According to the Wall Street Journal, warehousing demand has been driven forward dramatically by the pandemic, which created a surge in online demand while shrinking the supply of available workers. It’s not that robots are taking human jobs so much as there aren’t humans to fill them.
Logistics providers are looking into remotely operated forklifts in warehouses that can be controlled from anywhere in the world using real-time video and audio. This could allow automation companies to find workers in areas of the employment market not usually tapped by warehousing, such as disabled workers.
4 benefits of working for a family business
No matter what industry they’re in, family businesses are unique. If you’re looking for a new job, here are some of the advantages of working for one.
1. They offer a sense of belonging. If you don’t want to feel like a number, joining a family-owned business is the right choice. You’ll likely be part of a small, close-knit team that’s truly invested in your well-being.
2. They subscribe to strong values. Family businesses are generally driven by strong values such as reliability, trust, respect, solidarity, and transparency. These values are reflected in the way they treat their customers, suppliers, partners, and employees.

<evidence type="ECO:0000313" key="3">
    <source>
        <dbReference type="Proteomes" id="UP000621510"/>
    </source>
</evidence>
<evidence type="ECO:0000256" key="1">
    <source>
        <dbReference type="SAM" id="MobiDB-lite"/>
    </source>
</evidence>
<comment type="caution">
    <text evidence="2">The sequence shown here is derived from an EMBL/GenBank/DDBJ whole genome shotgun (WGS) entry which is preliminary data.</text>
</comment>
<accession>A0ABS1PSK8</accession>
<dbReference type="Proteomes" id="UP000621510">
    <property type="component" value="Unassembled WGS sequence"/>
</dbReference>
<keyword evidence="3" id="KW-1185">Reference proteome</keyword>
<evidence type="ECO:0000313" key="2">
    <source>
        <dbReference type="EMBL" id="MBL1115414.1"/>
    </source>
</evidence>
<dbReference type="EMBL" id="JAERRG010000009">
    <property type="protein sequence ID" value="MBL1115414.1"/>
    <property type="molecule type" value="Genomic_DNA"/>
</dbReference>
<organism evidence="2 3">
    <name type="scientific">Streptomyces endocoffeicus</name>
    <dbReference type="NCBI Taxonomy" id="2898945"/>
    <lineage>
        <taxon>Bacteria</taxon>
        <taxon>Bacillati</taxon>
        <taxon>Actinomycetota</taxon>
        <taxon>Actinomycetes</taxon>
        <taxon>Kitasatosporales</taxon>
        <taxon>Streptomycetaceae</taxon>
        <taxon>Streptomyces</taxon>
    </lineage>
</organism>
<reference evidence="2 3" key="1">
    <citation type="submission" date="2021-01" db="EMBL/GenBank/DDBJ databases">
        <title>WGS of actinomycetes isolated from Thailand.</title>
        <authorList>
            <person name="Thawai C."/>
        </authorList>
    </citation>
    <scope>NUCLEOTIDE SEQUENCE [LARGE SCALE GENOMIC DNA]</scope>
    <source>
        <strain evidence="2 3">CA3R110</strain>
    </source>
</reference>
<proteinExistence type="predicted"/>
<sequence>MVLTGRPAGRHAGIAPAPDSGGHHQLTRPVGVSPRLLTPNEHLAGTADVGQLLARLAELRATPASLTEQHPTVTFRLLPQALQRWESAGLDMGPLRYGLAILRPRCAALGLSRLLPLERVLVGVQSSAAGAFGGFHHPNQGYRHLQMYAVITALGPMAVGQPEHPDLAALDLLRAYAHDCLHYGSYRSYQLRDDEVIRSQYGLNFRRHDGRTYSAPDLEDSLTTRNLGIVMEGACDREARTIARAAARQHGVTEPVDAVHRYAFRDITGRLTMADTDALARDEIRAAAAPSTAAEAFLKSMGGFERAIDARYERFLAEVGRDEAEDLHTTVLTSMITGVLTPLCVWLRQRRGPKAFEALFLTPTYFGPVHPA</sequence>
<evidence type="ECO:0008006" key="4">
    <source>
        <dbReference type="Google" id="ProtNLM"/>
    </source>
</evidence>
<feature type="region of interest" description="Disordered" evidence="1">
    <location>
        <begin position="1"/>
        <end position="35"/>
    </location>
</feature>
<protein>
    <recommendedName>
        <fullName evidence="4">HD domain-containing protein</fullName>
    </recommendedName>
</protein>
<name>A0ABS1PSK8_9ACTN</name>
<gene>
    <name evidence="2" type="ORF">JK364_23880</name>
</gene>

3. They tend to endure for a long time. Since family businesses are passed down from one generation to the next, they continue to develop and grow over the years. This changing of hands keeps things fresh and ensures the company continues to thrive.
4. They have a good reputation. Family businesses have a strong interest in protecting their reputation to encourage pride in the family name. They not only want to present a positive image to their customers, but they also want their employees to speak well of them.
If you want to be part of a company run by a devoted and caring team, consider working for a family business.